Having been an actress her entire life, Mayim Bialik is wise enough to stand back and let her seasoned, starry cast shine in her feature filmmaking debut, “As They Made Us.”
Bialik writes, directs, and produces here, and the strongest moments she creates are the most understated ones—when she gives Dianna Agron, Dustin Hoffman, Candice Bergen and her “Big Bang Theory” co-star Simon Helberg room to find the nuance within the characters and their complicated interpersonal dynamics. But it takes a little while to achieve that groove, resulting in a well-acted but uneven family drama.
For about the first half, “As They Made Us” feels like two different movies awkwardly shoved together. In one, Agron’s Abigail is a recently divorced mother of two rambunctious boys who struggles to find love again. In the other, Abigail navigates the increasing demands of her dysfunctional family as the patriarch slips deeper into a debilitating ailment. Ostensibly, the latter informs the former, as flashbacks reveal her father’s verbal and physical abuse as well as her parents’ volatile spats. But the back-and-forth structure gives the film an uneasy early rhythm; “As They Made Us” finds surer footing when it focuses on the challenges of the present day.
Hoffman’s Eugene is a mercurial artist who was a terror in his younger days, as we see in quick and startling flashbacks. (Working with cinematographer David Feeney-Mosier, Bialik favors an orangey-brown color palette for these retro sequences, which eventually grows predictable and tiresome.) Now, Eugene is weak and confused as he approaches the end of his life. His long-suffering wife, Bergen’s Barbara, is such a narcissist that she’s incapable of actually caring for him, and instead uses his dependency as an opportunity to belittle him. At the same time, Barbara pushes away his various doctors and caregivers, forcing Abigail to step in and serve as problem solver. Older brother Nathan (Helberg) has been estranged from the family for the past 20 years because of all these issues and more, but now Abigail beseeches him to return, make amends and say his final farewells.
Everyone is basically awful, and it’s up to Abigail to sort through the nonsense and noise. But this is no wacky, screwed-up-family comedy. “As They Made Us” is most effective in its gentle, intimate, everyday moments, and Bialik mercifully refrains from melodrama as the film reaches its tearful conclusion. Anyone who has lost a loved one after a long illness will relate to the agonizing wait depicted here in tasteful, matter-of-fact fashion, as well as the uncomfortable moments that arise when family members try to set aside their differences at such times of loss and grief.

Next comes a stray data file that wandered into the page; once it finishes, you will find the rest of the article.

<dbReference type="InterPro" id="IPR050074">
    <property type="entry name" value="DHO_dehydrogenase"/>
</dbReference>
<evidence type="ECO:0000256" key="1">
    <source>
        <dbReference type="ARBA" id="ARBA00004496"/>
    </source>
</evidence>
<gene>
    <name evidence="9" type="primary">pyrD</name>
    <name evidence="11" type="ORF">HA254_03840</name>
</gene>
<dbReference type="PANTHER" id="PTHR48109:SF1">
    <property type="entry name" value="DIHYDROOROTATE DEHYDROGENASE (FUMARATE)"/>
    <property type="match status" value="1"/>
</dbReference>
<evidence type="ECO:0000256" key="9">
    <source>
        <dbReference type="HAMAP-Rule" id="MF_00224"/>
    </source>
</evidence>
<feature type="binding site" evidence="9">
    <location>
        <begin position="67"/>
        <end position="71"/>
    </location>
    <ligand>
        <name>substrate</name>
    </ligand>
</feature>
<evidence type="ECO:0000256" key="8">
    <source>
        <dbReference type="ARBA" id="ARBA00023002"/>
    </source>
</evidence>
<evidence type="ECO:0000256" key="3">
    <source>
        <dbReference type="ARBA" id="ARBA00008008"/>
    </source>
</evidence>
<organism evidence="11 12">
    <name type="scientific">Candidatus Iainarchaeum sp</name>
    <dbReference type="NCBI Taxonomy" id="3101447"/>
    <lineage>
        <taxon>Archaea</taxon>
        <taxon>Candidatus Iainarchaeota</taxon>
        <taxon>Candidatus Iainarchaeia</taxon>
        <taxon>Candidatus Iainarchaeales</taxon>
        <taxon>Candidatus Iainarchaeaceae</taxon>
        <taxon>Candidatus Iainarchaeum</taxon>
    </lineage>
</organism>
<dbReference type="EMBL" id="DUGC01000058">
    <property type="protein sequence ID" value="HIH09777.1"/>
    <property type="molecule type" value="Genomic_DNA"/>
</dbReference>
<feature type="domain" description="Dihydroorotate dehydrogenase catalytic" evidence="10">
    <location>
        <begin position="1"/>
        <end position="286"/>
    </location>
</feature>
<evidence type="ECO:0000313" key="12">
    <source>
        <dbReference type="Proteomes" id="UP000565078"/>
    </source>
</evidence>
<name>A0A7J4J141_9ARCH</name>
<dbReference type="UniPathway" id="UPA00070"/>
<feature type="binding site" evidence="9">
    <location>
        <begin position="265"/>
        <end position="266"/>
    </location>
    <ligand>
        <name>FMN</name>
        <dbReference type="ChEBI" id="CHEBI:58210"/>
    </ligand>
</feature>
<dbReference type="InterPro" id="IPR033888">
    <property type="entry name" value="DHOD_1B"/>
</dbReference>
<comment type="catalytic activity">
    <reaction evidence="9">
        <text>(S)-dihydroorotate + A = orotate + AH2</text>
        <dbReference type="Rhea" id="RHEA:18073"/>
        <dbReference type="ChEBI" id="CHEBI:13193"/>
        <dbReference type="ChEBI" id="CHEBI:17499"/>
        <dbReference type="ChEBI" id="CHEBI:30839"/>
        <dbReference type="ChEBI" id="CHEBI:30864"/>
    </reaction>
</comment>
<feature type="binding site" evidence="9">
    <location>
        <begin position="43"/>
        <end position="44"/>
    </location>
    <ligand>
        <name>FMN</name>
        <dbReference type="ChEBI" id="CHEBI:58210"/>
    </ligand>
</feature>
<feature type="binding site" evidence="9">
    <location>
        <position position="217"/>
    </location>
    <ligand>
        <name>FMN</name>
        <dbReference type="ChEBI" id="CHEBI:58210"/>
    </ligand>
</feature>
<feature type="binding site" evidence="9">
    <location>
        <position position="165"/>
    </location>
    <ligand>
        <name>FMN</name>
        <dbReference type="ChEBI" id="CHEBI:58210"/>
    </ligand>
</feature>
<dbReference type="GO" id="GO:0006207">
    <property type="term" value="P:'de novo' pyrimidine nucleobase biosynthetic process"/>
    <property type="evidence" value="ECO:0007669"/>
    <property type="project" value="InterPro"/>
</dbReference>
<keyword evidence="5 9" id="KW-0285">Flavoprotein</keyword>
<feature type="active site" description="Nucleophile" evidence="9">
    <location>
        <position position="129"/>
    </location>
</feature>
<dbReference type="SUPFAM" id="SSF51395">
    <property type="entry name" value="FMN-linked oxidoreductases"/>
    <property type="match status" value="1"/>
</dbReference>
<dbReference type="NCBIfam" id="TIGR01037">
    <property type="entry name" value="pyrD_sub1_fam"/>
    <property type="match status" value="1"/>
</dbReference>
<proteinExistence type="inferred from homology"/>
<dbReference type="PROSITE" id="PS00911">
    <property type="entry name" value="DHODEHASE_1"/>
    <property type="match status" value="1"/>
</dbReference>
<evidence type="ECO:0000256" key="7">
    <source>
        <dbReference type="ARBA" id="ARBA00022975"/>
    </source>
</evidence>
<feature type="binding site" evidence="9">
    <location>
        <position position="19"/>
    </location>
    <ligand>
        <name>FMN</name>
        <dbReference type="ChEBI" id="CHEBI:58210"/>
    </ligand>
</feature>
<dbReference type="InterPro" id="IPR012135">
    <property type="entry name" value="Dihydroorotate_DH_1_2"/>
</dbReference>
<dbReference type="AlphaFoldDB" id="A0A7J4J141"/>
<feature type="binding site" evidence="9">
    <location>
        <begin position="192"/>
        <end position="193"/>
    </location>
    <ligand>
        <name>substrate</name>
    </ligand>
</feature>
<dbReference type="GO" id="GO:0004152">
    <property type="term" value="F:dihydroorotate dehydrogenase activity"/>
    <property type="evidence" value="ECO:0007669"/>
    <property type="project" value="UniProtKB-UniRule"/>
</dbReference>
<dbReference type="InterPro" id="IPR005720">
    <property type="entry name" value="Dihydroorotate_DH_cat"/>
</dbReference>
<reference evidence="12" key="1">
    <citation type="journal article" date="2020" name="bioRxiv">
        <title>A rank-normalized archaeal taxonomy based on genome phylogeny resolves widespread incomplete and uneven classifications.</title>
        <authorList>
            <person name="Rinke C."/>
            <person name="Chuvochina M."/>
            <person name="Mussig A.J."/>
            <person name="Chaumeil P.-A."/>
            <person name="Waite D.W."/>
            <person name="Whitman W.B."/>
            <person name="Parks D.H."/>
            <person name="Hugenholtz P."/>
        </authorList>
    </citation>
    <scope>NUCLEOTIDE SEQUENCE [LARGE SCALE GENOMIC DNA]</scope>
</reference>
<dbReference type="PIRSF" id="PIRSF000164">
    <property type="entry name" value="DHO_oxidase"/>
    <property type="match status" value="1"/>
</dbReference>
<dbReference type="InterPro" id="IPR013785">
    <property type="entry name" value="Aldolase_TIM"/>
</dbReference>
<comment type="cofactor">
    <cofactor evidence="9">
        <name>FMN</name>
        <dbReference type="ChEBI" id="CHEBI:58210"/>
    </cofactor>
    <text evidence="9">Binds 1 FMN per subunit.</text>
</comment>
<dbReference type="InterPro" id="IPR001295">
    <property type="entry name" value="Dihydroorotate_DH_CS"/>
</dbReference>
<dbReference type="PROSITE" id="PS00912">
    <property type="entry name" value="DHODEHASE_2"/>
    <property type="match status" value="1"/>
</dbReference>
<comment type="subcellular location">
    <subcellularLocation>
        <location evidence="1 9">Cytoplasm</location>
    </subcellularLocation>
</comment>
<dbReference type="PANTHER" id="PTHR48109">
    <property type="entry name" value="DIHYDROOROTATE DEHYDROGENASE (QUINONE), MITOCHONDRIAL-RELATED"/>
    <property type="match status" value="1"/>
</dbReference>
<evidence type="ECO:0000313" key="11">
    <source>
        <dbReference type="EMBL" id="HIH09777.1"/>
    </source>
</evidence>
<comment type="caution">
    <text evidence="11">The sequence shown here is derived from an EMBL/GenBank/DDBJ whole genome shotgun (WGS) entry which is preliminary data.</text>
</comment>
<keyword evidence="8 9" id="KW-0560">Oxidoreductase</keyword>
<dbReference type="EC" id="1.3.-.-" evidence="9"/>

Agron does lovely work with this meaty role, finding a light touch within the comic moments as well as a naturalism within the dramatic ones. She also enjoys a sweet, light chemistry with Justin Chu Cary as Jay, the landscaper with whom she begins a tentative romance. (Their first date at a sushi restaurant, though, is an example of Bialik’s tendency to hang back a little too far with the camera; these are beautiful people flirting easily with each other, this is not the time to keep us at a distance.) Agron’s unfussy performance represents the best work of the “Glee” actress’ career, and she rises in fine fashion opposite her veteran co-stars. Helberg has more of a sporadic, supporting presence, but he’s particularly strong in a scene where Nathan and Eugene awkwardly reunite after decades apart, once the father is a shell of his former self. Again, Bialik knows enough to let the inherent drama of this moment speak for itself. And of course, Hoffman and Bergen are total pros, finding subtle detail in their characters’ physicality to convey a great deal about their interior lives.
“As They Made Us” is clearly a personal debut effort for Bialik, but she shows enough confidence behind the camera to make you curious about whatever other stories she has to tell.